Domestic Violence in Korean Families

(Photo by Katie Tegtmeyer, Creative Commons license)

(Photo by Katie Tegtmeyer, Creative Commons license)

Closed Korean family culture is being blamed for increased suffering from domestic violence within the community.

According to police officers who serve in places in the New York area where many Koreans live, a growing number of Koreans are being arrested for domestic violence such as spouse abuse. However, reports are filed after numerous repeated assaults.

Experts say that Korean reluctance to discuss private family issues publicly and the stereotype of enduring difficulty are contributing to the low report rate by Koreans.

Mental health counselor Bo Ram Song, of Palisades Park, New Jersey said, “Koreans tend to be highly reluctant to reveal their private family problems to others… Putting more importance on hiding their weakness than getting help increases damage.”

According to police in Palisades Park, New Jersey, where many Koreans live, 50 percent out of 120 calls made annually in connection with domestic violence results in arrests. Police also said Koreans accounted for 60 percent of arrested perpetrators and most of them had a domestic violence record.

Sean Lee, a detective in Palisades Park, said, “After investigations, most of the arrested Koreans and their families turn out to have experienced domestic violence before… Many Koreans don’t report the violence in the beginning, but they ask for help from the police when they can’t avoid it any longer.”

Statistics from Korean counseling centers in New York and New Jersey also demonstrate the increase in Korean domestic violence. A statistic for the first half of this year from the Family Service Center at the Asian Women’s Christian Association shows that the number of individuals receiving domestic violence counseling has doubled compared to the second half of last year.

At the Korean American Family Service Center, counseling related to domestic violence comprised 70.6 percent (885) out of a total 1,253 counseling visits from January to June this year. Even men reporting damage from domestic violence recorded 8.2 percent of the counseling visits.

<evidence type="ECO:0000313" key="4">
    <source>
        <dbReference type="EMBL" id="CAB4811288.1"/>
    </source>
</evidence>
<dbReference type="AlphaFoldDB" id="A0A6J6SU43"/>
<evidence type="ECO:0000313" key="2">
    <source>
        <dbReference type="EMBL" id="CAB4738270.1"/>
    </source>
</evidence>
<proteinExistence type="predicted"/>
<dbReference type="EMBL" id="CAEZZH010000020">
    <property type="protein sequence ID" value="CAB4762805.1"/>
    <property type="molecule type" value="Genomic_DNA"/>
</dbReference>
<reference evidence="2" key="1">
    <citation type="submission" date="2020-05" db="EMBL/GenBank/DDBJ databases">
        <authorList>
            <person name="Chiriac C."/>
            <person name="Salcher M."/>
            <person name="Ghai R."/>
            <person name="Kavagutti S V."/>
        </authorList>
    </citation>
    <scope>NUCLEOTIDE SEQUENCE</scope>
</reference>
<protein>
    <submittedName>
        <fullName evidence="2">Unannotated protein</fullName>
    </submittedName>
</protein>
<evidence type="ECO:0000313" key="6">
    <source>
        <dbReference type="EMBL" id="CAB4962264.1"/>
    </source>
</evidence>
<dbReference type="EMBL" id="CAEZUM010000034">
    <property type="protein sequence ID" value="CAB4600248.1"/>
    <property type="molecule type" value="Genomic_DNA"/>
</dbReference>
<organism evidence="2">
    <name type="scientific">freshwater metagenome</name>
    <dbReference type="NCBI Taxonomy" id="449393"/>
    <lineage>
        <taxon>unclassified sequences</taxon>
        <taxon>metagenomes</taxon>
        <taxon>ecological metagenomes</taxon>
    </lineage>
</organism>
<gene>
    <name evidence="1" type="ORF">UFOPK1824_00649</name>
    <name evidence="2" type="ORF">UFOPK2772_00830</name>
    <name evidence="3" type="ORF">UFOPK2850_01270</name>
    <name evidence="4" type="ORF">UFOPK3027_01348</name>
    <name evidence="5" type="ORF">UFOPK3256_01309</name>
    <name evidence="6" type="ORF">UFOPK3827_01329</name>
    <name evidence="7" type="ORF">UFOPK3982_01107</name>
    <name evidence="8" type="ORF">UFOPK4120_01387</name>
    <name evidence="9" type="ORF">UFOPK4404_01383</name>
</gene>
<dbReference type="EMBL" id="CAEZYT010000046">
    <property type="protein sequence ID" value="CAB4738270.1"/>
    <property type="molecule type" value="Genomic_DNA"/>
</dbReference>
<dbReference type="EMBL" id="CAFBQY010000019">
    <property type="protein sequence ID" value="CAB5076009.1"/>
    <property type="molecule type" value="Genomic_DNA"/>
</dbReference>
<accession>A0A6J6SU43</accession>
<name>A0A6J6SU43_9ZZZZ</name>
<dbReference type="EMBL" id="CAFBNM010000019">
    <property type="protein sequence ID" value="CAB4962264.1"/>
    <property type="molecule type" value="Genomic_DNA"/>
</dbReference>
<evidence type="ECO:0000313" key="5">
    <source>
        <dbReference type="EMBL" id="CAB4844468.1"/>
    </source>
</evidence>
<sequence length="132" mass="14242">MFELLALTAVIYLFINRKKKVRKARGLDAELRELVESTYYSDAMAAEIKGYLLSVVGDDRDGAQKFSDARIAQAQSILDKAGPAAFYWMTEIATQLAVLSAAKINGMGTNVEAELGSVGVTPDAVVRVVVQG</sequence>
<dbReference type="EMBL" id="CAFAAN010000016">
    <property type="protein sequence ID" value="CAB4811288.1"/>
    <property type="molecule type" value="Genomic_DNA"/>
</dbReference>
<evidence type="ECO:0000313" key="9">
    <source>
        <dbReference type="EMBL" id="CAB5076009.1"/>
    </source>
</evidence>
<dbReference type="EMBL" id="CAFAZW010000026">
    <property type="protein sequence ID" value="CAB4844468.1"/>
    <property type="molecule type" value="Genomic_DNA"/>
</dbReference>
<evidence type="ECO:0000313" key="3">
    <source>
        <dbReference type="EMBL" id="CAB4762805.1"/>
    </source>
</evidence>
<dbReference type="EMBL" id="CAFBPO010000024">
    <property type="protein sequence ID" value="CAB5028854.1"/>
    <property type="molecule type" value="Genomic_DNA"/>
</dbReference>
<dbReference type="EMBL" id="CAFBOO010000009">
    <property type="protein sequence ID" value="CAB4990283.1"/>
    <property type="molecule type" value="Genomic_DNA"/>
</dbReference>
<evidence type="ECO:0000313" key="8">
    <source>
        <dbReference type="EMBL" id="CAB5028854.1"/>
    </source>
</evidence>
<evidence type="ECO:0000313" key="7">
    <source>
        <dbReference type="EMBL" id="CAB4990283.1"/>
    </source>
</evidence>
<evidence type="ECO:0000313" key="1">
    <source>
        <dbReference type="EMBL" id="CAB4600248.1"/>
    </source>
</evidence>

According to Jennifer Kim, a police officer in the Domestic Violence Unit at the 109th Precinct, a total of 269 people were arrested for domestic violence last year in Flushing. She said, “As well as domestic violence between married couples, various types of domestic violence keep occurring, between unmarried couples, sisters, parents and children… Many Korean communities deem that reporting domestic violence is shameful, influenced by Confucian culture.”

There are also many Korean cases of domestic violence that resulted in divorce. Korean lawyers say that mental persecution as well as physical assault falls within the category of domestic violence.

Ashley J. Song, a lawyer in New York said, “A spouse’s severe gambling and drinking can also constitute mental persecution… the Korean trait of keeping issues in secret sometimes results in continued beating and even death.”

New York lawyer Jeremy D. Sung said, “Most of Korean families in trouble are not doing well financially. While most of the economy is getting better, small retailers are still in a bad situation. It leads to domestic violence and 95 percent of clients end up agreeing to divorce.”

One Comment

  1. Whoa, careful where you point that blame gun, activists. Confucianism does advise patience and respect toward parents, but does not condone family abuse. If anything, that shows the breakdown of Confucian education with abusers, which should have taught fathers to be fathers indeed, demonstrating fundamental values like restraint and mercy.

    …But Korean or not, few bother teaching or studying these things, except remedial counselors. Take the mind and heart out of Confucianism, and leave only the decaying bodily structure of rigid family roles, and of course, skeletons of selfishness and control will haunt your community.

    “Although the subordinate members of a relationship (children to their parents, wives to their husbands) were required to be obedient, their obedience was not absolute and depended upon the superior member of the relationship (parent, husband for example) acting in accordance with his own obligations” (

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